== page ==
I have a middle-grade book out next summer, and it was strongly recommended that I start a myspace page for younger readers. But with the most recent news of a mother faking a myspace page to mess with one of her daughter's former 13-year-old friends (who subsequently committed suicide), I'm having second thoughts. What do you all think? Crimespace is social networking too, but myspace is more oriented towards teens. Maybe social networking over the Internet is here to stay, especially among young people, so I shouldn't have such a knee-jerk reaction. You tell me.

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Ah, Laura--I knew you'd understand. Good to see your smiling face. Hope the writing is going well for you.

Yes, you can search proactively for the readers that would best fit your book. That's an advantage Myspace has. And there are varying ages out there--a diverse group to choose from. Having solid customer leads is a good thing, but you still have to keep them coming back, which means time spent in keeping your site current and interesting. All online activity takes time, if it's done well. You might consider paying someone to maintain it, but it should be someone you trust. I haven't resorted to this, but I know other busy authors who do. And being busy writing is a good thing.
Like any social networking site, MySpace has it's seedier side, but I would disagree with the premise that it is "more oriented towards teens." There are tens of thousands of adults on MySpace who use it for a variety of reasons - social networking, clubs, hobbies, reading groups, etc. I do think it is a worthwhile venue for trying to reach readers.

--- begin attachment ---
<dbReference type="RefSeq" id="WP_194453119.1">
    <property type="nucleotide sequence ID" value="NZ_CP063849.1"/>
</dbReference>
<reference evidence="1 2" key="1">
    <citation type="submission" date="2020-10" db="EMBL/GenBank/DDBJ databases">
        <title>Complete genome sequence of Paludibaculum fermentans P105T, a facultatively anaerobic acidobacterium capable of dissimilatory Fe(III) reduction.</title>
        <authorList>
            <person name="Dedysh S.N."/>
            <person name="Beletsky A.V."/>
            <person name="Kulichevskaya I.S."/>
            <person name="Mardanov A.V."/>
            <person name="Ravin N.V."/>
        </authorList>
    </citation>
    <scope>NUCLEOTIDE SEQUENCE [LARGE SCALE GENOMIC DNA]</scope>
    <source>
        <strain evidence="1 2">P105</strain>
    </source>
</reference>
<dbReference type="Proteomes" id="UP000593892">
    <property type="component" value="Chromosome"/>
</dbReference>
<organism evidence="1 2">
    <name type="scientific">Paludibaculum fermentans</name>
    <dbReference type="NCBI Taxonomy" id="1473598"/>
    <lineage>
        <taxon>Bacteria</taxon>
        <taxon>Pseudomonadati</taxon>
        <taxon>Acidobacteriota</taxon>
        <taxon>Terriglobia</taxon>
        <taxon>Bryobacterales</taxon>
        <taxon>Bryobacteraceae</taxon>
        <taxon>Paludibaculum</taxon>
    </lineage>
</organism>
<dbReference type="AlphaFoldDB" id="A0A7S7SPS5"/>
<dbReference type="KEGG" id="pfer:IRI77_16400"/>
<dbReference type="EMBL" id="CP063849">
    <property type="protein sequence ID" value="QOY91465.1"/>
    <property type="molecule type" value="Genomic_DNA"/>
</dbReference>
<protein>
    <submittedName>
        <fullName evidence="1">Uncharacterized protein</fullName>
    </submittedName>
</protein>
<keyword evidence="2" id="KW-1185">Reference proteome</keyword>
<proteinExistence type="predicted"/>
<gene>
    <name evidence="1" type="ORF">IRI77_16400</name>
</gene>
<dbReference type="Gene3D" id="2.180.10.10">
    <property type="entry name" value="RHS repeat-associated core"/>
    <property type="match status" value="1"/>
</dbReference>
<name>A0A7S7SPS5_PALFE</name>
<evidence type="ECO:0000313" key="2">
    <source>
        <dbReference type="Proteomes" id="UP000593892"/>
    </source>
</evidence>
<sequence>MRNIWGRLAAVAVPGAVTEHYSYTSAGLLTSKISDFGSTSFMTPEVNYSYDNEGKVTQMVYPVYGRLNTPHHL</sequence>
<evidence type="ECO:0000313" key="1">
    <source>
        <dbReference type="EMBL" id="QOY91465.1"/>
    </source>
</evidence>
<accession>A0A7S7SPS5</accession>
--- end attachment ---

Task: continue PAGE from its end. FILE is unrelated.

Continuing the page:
Because of the continued growth of MySpace, we've seen a number of new social networking sites emerge. I doubt very much it's going away anytime soon, and we will continue to see new, similar sites try to take some of the marketshare.

I use MySpace, Technorati, YouTube, Gather, Flickr and a variety of sites to cross market. Yes, it takes time but I like to find new areas to cross promote and reach readers.

Felicia Donovan
By "more oriented towards teens," I meant that myspace attracts more teens than a niche-focused social networking site like crimespace would. Musicians and bands were the early ones to fully utilize myspace, I believe.
I'm amazed that MySpace took off like it did, considering the ancient technology it was using right from the start. I guess it's like one of those strange attractors of chaos maths in that so many people were drawn to it. I've avoided MySpace like the plague simply because I cant' stand the look of its pages. That, and the total anarchy of spamming.